However, unlike most charismatic politicians, Bal Thackeray's image was juxtaposed with the Shiv Sena. And therein lay his weakness. The ups and downs in his political career oscillated with the fate of the Shiv Sena and the two were never able to emerge as independent entities.
In a well-documented study “The Shiv Sena: Semi-Fascism in Action,” academic Ashok Dhawale points out that throughout its 46 years of existence, the organisation witnessed four distinctive periods through which the party emerged as a force.
In the first phase, the targets were south Indians called “outsiders” and communists branded as “anti-nationals,” over the years the face of enemy changed to Gujaratis to Uttar Pradesh natives to Sikhs, to Muslim to the latest being Biharis.
Seventies saw him supporting the Emergency, and the eighties saw him rising from a street rabbler creating waves in national media, to a political leader latching openly to another right wing party BJP and winning for the first time municipal elections.
The subterranean casteist currents that were kept wrapped subtly by party leaders during the sixties and seventies by amplifying “regional politics” came out in open when the Shiv Sena allied with the BJP.
Bal Thackeray by then had achieved an astute political eye. He had avowedly supported Indira Gandhi in 1975 but post-emergency political darkness swallowed him; his razor sharp political acumen came to his rescue and he allied himself with the BJP harbouring a similar political ideology, realising that the RSS political wing was on rise in the national scene.
And the Shiv Sena after winning municipal elections never looked back; Bal Thackeray an operator on the fringes of political boundaries soon emerged as a key king-maker amongst right-wing parties. He became a respected establishment force whose vitriolic statements against Dalits, minorities-especially Muslims- and “outsiders” were duly reported and assimilated as a part of democratic polity.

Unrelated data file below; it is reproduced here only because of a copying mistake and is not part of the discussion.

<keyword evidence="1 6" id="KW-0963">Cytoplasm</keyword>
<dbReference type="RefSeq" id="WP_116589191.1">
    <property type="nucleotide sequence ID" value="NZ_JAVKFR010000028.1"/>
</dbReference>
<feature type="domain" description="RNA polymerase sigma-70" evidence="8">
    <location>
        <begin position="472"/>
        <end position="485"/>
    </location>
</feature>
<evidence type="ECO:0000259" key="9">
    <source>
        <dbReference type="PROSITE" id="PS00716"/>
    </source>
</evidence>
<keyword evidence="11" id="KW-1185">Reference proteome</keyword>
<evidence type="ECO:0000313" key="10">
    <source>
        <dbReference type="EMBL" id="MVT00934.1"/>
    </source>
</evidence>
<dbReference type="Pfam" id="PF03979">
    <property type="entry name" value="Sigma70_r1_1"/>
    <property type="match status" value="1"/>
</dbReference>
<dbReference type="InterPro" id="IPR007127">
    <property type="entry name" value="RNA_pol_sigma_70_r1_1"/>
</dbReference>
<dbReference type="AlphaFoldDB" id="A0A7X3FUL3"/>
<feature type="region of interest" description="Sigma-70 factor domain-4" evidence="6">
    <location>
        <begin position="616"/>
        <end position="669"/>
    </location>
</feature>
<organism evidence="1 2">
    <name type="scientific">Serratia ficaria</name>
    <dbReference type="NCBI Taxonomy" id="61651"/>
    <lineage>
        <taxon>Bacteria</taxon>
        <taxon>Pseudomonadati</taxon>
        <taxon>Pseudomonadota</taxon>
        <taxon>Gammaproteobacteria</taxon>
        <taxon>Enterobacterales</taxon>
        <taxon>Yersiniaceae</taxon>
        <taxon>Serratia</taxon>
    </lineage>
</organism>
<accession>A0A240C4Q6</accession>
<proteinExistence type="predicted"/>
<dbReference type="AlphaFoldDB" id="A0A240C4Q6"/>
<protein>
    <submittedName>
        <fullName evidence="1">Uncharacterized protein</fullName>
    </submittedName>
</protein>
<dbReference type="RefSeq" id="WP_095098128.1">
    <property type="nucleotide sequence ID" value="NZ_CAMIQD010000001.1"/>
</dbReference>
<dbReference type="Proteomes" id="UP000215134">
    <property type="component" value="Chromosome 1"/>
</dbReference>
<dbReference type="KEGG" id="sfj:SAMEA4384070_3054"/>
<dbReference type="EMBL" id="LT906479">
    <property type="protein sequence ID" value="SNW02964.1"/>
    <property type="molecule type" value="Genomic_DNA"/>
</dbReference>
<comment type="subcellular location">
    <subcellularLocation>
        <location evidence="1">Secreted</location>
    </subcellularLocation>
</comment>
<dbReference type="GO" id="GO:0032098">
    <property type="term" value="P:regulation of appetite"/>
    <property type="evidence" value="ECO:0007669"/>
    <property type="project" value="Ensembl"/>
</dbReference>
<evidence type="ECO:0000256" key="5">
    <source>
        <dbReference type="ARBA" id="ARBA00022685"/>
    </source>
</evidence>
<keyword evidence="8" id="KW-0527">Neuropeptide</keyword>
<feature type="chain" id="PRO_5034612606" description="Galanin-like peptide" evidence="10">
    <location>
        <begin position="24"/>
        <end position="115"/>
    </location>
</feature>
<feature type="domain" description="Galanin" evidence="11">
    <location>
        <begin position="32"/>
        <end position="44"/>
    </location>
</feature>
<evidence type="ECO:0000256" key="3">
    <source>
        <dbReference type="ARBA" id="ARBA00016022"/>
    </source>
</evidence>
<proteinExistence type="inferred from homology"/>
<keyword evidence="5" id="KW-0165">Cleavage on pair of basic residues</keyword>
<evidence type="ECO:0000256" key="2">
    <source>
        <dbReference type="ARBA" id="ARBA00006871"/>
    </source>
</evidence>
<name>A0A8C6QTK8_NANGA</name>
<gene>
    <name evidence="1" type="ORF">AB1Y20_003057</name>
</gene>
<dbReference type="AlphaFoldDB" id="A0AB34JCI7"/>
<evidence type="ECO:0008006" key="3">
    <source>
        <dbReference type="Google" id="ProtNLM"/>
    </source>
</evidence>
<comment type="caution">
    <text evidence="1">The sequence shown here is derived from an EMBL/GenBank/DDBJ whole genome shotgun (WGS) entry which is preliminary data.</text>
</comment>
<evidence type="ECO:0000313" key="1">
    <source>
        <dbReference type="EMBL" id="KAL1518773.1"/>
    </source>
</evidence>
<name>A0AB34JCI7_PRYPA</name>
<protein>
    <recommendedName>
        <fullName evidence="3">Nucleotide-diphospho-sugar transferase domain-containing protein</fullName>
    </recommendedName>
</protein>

Mid-eighties and nineties saw him rise further; the period witnessed several communal riots and despite his role being established in inciting violence, he was never touched. The period also saw him popularising statements which the RSS and the BJP had never dared to use on public platforms. His statements mobilised upper-caste Hindus in Maharashtra and strangely Bal Thackeray even took digs at the RSS and the BJP donning the mantle of “Hindu Hriday Samrat,” (Emperor of Hindu Heart).
The late nineties saw Thackeray embracing western imposed economic reforms and roping in Dalit parties whom he had earlier despised to the extent taking pot shots at B R Ambedkar to sustain his political dynasty. However, despite age catching up neither his foes nor his allies were ever able to track the orbit of his thinking; changing position at the drop of the hat he always left everybody flummoxed.
A few months ago despite being a key ally in the National Democratic Alliance, Thackeray instructed his partymen to vote for Congress Presidential candidate Pranab Mukherjee.
Early this year during the municipal election, he left his estranged nephew Raj leader of
rival Maharashtra Navnirma Samiti, stunned by making a public appeal that he wanted his “nephew back.” The arrow hit the mark, and the Old Fox trumped. His party flag was again unfurled on the ramparts of civic building.